They are found everywhere, in every street and on top of every house: a multitude of forms that constitutes a type of architecture based on limit or frontier, heteroclite pieces of buildings patinated by the weather. It is as if these corniches and abandoned roofs, these dilapidated walls of bricks and old chimneys all belonged to another dimension, as if they were celestial with their elevated, open aesthetics and impaired by their own physicality.
The maturity that these thresholds halfway to the sky have acquired through the years exhibits a slower, different kind of time in which there would be another kind of time. And the weather, bathing in this time, turns much more present through the clouds that gives the day its plasticity.
Foreign to human presence for years or even decades, they belong to the domain of the wind, of the rain and of the pigeons. They are so close to the street, and yet there is a whole universe of inaccessibility within the hidden and unknown concealed therein and which can only be intuited behind these corners; the first but decisive set of stairs to the majestic, celestial solitude; a whole geography, a certain urbanism of high flight near the clouds to which this world gives substance and movement.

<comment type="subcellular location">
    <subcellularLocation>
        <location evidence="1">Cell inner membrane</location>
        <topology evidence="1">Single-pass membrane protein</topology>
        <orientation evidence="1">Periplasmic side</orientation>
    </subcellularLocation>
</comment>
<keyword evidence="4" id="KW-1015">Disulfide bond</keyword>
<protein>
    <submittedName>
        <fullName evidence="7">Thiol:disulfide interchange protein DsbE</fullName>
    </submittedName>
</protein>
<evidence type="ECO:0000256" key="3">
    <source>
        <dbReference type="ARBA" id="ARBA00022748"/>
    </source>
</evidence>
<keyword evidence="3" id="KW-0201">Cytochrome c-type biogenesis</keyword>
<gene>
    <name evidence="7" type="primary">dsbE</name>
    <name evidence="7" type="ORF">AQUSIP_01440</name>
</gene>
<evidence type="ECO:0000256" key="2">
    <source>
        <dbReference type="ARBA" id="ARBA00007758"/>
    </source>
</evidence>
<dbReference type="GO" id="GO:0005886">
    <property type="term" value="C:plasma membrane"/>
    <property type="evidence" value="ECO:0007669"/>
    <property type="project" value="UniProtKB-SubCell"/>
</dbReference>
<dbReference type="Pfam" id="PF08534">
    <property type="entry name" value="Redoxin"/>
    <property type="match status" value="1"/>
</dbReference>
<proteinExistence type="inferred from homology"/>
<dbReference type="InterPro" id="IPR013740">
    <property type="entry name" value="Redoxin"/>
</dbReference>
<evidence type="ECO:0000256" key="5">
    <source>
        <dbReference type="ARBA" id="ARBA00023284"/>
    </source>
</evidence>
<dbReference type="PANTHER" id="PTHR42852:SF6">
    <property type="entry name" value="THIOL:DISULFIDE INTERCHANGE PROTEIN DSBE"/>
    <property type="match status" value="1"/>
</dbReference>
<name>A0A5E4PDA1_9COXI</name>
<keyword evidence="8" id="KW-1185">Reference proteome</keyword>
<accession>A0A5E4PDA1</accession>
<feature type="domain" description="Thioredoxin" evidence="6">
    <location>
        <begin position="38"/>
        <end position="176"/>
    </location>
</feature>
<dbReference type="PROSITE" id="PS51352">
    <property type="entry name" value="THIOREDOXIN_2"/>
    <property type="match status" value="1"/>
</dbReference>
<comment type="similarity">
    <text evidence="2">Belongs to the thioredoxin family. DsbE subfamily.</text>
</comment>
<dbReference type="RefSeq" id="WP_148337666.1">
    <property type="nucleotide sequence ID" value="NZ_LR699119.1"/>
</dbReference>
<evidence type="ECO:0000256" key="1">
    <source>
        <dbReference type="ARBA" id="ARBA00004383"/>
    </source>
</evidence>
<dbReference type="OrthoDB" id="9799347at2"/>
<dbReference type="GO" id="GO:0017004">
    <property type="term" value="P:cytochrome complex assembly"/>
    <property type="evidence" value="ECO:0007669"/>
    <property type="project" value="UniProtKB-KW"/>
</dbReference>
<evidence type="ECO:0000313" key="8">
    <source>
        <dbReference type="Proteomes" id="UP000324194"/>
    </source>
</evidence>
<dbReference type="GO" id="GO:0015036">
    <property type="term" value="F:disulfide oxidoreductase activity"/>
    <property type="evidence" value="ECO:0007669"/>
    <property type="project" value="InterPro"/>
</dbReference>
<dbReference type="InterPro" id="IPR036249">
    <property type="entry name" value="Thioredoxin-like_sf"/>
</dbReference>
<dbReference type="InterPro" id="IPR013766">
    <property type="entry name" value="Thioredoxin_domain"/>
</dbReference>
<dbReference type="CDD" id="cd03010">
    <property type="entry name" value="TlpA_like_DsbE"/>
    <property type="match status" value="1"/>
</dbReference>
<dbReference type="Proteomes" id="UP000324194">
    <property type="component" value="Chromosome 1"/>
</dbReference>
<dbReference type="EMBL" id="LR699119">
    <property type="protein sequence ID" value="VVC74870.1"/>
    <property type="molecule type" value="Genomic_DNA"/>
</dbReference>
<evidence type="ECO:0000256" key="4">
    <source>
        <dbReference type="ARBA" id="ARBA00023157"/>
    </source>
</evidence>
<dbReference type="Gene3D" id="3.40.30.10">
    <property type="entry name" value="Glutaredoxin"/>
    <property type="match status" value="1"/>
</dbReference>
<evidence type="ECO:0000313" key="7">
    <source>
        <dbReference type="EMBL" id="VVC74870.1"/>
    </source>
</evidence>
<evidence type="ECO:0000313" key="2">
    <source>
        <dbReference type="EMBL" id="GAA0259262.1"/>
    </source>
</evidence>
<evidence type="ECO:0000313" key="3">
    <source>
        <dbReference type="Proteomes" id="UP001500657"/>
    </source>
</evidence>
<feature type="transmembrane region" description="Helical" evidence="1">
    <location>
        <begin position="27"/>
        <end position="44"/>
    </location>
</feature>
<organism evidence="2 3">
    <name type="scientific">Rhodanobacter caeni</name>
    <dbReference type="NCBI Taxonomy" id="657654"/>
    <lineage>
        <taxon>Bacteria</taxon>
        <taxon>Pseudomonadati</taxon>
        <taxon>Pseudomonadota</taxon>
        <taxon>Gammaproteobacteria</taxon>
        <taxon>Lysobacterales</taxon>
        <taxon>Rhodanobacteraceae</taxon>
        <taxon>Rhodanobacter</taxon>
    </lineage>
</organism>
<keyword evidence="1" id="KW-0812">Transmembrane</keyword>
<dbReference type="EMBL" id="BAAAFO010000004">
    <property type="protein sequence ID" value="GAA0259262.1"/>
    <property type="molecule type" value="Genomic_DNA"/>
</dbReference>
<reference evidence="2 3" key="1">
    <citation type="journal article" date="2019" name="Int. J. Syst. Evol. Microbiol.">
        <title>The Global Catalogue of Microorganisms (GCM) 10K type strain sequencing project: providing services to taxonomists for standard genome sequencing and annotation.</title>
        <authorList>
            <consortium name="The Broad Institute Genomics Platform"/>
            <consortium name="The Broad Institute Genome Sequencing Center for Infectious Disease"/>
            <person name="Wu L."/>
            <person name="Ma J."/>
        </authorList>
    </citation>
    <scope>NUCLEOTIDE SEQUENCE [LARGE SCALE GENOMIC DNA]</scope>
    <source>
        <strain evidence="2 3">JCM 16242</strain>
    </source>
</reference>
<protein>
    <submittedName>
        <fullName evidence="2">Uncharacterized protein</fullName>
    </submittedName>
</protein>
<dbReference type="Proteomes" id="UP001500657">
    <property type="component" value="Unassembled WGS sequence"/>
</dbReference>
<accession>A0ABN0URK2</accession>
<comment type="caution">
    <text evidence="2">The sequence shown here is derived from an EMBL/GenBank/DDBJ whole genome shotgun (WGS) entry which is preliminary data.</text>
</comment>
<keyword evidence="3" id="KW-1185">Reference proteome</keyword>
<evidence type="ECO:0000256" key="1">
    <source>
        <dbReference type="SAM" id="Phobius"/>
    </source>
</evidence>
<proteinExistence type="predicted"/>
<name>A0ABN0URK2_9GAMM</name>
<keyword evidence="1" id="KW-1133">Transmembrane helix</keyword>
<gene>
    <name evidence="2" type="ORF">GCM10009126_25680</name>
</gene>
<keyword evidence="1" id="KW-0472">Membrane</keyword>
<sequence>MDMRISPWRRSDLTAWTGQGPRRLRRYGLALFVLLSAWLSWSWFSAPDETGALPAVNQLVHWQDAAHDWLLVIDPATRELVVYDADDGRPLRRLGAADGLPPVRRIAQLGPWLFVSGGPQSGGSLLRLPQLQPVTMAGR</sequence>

And the insinuations of vast distances in elevation, of enigmatic contact with remote places, with a celestial space made concrete, pointing at the sidereal dimension and forming a sleeping, almost living tranquility which in its own way is more a part of the wide depth from up above which embraces the earth and the city's agitated world.
There, away from the disciplined roofs of those pretentious, aseptic modern buildings of power and efficiency – with their angles and with the hardness of their concrete, steel and glass – a world of laziness reigns where a certain unique liberty rests in a wild state.
They are always there, almost unchangeable like the grey skies of childhood's boredom, timeless as if there were no tomorrow, or tainted with diversity like the comfortable clouds of a blue sky that activates the great call of the west, or the childhood temptation to be a brick (any of them), and experience up there the seductive and terrible duration of time.
And it confirms that the spirit of the place is indeed cosmopolitan.
(Published in El Rapto #5, December 2009)